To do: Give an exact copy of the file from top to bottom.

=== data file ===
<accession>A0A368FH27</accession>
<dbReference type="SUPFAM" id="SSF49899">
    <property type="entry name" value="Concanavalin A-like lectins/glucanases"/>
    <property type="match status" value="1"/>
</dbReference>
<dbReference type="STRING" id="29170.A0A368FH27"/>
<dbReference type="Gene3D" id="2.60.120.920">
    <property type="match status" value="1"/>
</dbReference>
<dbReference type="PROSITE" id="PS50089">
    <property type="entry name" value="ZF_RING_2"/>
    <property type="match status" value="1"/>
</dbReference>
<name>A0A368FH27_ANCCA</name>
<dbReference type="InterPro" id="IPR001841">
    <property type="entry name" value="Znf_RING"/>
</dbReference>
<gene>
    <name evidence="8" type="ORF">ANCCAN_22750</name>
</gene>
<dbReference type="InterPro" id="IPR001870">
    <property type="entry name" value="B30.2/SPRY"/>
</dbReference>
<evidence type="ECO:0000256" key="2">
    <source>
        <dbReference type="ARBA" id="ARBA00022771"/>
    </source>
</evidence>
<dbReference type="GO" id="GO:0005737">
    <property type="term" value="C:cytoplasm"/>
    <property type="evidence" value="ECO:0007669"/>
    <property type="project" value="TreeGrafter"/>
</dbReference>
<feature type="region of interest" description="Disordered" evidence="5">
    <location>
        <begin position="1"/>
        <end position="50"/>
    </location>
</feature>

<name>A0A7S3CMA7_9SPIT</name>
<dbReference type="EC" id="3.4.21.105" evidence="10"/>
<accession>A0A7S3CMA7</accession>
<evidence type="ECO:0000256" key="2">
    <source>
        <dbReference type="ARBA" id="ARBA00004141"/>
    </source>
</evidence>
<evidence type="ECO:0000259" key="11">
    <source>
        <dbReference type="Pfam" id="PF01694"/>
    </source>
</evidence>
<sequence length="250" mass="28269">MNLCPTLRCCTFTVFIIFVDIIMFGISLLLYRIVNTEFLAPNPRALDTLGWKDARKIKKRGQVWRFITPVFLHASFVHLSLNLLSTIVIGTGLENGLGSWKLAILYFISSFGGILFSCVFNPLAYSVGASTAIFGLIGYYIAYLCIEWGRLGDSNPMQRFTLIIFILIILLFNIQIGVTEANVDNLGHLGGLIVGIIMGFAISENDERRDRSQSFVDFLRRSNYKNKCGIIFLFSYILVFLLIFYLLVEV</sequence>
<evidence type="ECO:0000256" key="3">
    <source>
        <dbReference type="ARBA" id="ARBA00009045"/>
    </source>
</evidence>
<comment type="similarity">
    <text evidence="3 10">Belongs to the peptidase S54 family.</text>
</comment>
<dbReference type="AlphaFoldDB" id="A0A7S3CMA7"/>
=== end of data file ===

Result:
<accession>A0A368FH27</accession>
<dbReference type="SUPFAM" id="SSF49899">
    <property type="entry name" value="Concanavalin A-like lectins/glucanases"/>
    <property type="match status" value="1"/>
</dbReference>
<dbReference type="STRING" id="29170.A0A368FH27"/>
<dbReference type="Gene3D" id="2.60.120.920">
    <property type="match status" value="1"/>
</dbReference>
<dbReference type="PROSITE" id="PS50089">
    <property type="entry name" value="ZF_RING_2"/>
    <property type="match status" value="1"/>
</dbReference>
<name>A0A368FH27_ANCCA</name>
<dbReference type="InterPro" id="IPR001841">
    <property type="entry name" value="Znf_RING"/>
</dbReference>
<gene>
    <name evidence="8" type="ORF">ANCCAN_22750</name>
</gene>
<dbReference type="InterPro" id="IPR001870">
    <property type="entry name" value="B30.2/SPRY"/>
</dbReference>
<evidence type="ECO:0000256" key="2">
    <source>
        <dbReference type="ARBA" id="ARBA00022771"/>
    </source>
</evidence>
<dbReference type="GO" id="GO:0005737">
    <property type="term" value="C:cytoplasm"/>
    <property type="evidence" value="ECO:0007669"/>
    <property type="project" value="TreeGrafter"/>
</dbReference>
<feature type="region of interest" description="Disordered" evidence="5">
    <location>
        <begin position="1"/>
        <end position="50"/>
    </location>
</feature>

<name>A0A7S3CMA7_9SPIT</name>
<dbReference type="EC" id="3.4.21.105" evidence="10"/>
<accession>A0A7S3CMA7</accession>
<evidence type="ECO:0000256" key="2">
    <source>
        <dbReference type="ARBA" id="ARBA00004141"/>
    </source>
</evidence>
<evidence type="ECO:0000259" key="11">
    <source>
        <dbReference type="Pfam" id="PF01694"/>
    </source>
</evidence>
<sequence length="250" mass="28269">MNLCPTLRCCTFTVFIIFVDIIMFGISLLLYRIVNTEFLAPNPRALDTLGWKDARKIKKRGQVWRFITPVFLHASFVHLSLNLLSTIVIGTGLENGLGSWKLAILYFISSFGGILFSCVFNPLAYSVGASTAIFGLIGYYIAYLCIEWGRLGDSNPMQRFTLIIFILIILLFNIQIGVTEANVDNLGHLGGLIVGIIMGFAISENDERRDRSQSFVDFLRRSNYKNKCGIIFLFSYILVFLLIFYLLVEV</sequence>
<evidence type="ECO:0000256" key="3">
    <source>
        <dbReference type="ARBA" id="ARBA00009045"/>
    </source>
</evidence>
<comment type="similarity">
    <text evidence="3 10">Belongs to the peptidase S54 family.</text>
</comment>
<dbReference type="AlphaFoldDB" id="A0A7S3CMA7"/>